Your architect should really take some of this into consideration at the design stage tbh but sounds like you've given it some thought.

 

Would be interested as to why your basement may be a planning issue. Our LA did not blink when we added a full footprint basement as the only visible element were light well grilles flush with the paving - may depend on what purpose you label them as fulfilling - ours was simply shown as a large open plan space labelled 'basement' and we later subdivided it into a gym, games room and kids dens. BC were more interested if it was designated habitable space to ensure there was the necessary fire safety measures etc.

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24 minutes ago, Bitpipe said:

 

Would be interested as to why your basement may be a planning issue. Our LA did not blink when we added a full footprint basement as the only visible element were light well grilles flush with the paving - may depend on what purpose you label them as fulfilling - ours was simply shown as a large open plan space labelled 'basement' and we later subdivided it into a gym, games room and kids dens. BC were more interested if it was designated habitable space to ensure there was the necessary fire safety measures etc.

 

it's not the basement per se and I will get in to this in a later blog post as we're still in discussions with the architect and have also asked him to speak to a planning consultant so we don't really know how it's all going to work out as yet. but, in a nutshell, it's the GIA (Gross Internal Area) and if something has to go to reduce that then the basement will be the first thing.

 

once I have all the details on this planning issue I'll post a blog to get the thoughts of the awesome folk on here.

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15 hours ago, Thorfun said:

 I know this is probably a backwards way of doing it and not recommended 😎

 

Backwards is fine if you take your time and go through it forwards as a proper check before committing.

 

Most of us do it in circles.

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Thanks to you all I’ve now started investigating external blinds and will look into getting an overheating model done. 
 

which of you can I send the invoice to? 😜

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21 hours ago, ProDave said:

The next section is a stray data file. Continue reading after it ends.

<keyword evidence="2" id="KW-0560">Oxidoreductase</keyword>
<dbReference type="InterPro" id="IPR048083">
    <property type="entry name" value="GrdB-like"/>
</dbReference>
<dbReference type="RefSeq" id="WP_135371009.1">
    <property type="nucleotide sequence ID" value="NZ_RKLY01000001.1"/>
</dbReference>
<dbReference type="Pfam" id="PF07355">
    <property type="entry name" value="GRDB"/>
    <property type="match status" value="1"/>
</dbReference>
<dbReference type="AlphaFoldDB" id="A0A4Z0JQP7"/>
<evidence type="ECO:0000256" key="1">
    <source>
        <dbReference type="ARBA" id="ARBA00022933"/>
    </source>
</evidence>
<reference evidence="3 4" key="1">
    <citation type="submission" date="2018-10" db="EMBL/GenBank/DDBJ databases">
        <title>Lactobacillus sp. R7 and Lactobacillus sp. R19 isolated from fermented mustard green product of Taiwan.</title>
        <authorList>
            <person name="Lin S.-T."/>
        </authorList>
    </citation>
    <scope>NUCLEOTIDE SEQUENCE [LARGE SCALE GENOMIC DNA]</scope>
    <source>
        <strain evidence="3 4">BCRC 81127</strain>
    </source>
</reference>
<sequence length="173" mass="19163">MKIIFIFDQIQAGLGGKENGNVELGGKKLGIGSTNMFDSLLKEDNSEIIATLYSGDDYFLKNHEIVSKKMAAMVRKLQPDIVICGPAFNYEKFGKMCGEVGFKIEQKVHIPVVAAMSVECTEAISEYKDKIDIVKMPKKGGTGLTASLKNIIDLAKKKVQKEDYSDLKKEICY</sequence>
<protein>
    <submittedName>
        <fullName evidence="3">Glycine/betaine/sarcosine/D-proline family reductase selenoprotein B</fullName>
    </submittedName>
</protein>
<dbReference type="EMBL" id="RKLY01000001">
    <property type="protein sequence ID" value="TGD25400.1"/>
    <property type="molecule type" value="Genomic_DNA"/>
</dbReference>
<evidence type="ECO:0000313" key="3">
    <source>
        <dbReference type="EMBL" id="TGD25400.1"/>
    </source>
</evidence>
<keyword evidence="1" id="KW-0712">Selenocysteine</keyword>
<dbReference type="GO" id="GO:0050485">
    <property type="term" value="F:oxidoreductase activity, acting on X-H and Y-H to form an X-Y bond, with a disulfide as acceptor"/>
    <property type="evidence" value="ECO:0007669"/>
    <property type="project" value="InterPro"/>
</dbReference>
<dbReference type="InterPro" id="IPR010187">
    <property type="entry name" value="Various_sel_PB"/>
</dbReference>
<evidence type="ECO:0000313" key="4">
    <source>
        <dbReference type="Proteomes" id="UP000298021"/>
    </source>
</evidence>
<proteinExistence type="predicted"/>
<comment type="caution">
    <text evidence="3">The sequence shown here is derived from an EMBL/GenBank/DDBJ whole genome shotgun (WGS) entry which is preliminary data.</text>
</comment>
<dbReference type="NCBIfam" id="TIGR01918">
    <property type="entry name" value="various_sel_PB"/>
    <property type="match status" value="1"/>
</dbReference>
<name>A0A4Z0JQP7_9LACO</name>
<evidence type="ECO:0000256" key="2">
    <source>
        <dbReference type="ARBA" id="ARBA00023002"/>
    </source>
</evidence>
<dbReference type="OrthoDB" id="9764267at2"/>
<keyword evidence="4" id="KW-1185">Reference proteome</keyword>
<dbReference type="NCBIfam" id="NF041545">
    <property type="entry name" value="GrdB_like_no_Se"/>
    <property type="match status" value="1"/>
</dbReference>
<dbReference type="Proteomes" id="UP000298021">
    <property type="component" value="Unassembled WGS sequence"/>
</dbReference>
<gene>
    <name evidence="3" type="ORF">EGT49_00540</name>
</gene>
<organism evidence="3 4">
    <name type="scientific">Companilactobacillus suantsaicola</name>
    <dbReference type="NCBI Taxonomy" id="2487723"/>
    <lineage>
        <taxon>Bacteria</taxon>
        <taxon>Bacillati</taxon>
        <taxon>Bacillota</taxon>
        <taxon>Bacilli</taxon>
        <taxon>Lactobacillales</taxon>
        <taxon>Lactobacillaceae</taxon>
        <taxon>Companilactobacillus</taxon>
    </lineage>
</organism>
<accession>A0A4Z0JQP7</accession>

Just check the regulations to ensure it's location is acceptable (it would not be in Scotland)  And you will need to get a new discharge permit for it from the Environment Agency.  That will all be part of the building control process.

We had a similar situation Architect had no idea of regs 

Only picked up by BC on his first visit 

To close to the road 

Not ten mtrs from the house 

Ditch used for more than 70 years for discharge of two septic tanks Not suitable for our NEW treatment plant 

Caused me a lot of problems 

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I would echo @Bitpipe's comments about overheating. There's a lot of glazing on the southern elevation and the solar gain could be very high. Once the sun heats up the interior fabric, it's hard to get rid of in a well-insulated home.

 

So I would incorporate shading or roof overhangs on each window wherever possible, and don't rely too much on surrounding trees to do it for you.

 

Love the design and model btw!

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On 25/04/2020 at 08:20, Thorfun said:

Thanks to you all I’ve now started investigating external blinds and will look into getting an overheating model done. 
 

which of you can I send the invoice to? 😜

 

Our house aspect is east (street) / west (garden) and north and south face neighbours so minimal glazing on those aspects.

 

We have external blinds to all our east facing windows and they are a godsend (even the Velux). Really keep the house from over heating year round and are great for privacy too = also no need for curtains :) 

 

On the west side, we have interior blinds on the loft velux, traditional curtains on rear bedrooms and have some lightweight material drapes on our downstairs sliders which do a decent enough job of minimising evening solar gain in summer.

 

One rogue window in the kitchen faces south and we didn't spec a blind as we figured it would never get that much direct sun due to neighbours property. However the sun is low in spring and autumn and causes a localised hotspot via that window, planning to retro fit a blind when the render gets replaced at some point (another story).

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1 hour ago, sussexlogs said:

I'm at washington 

cool! not far down the A24 then. maybe one day I can visit your site and talk about stuff with you.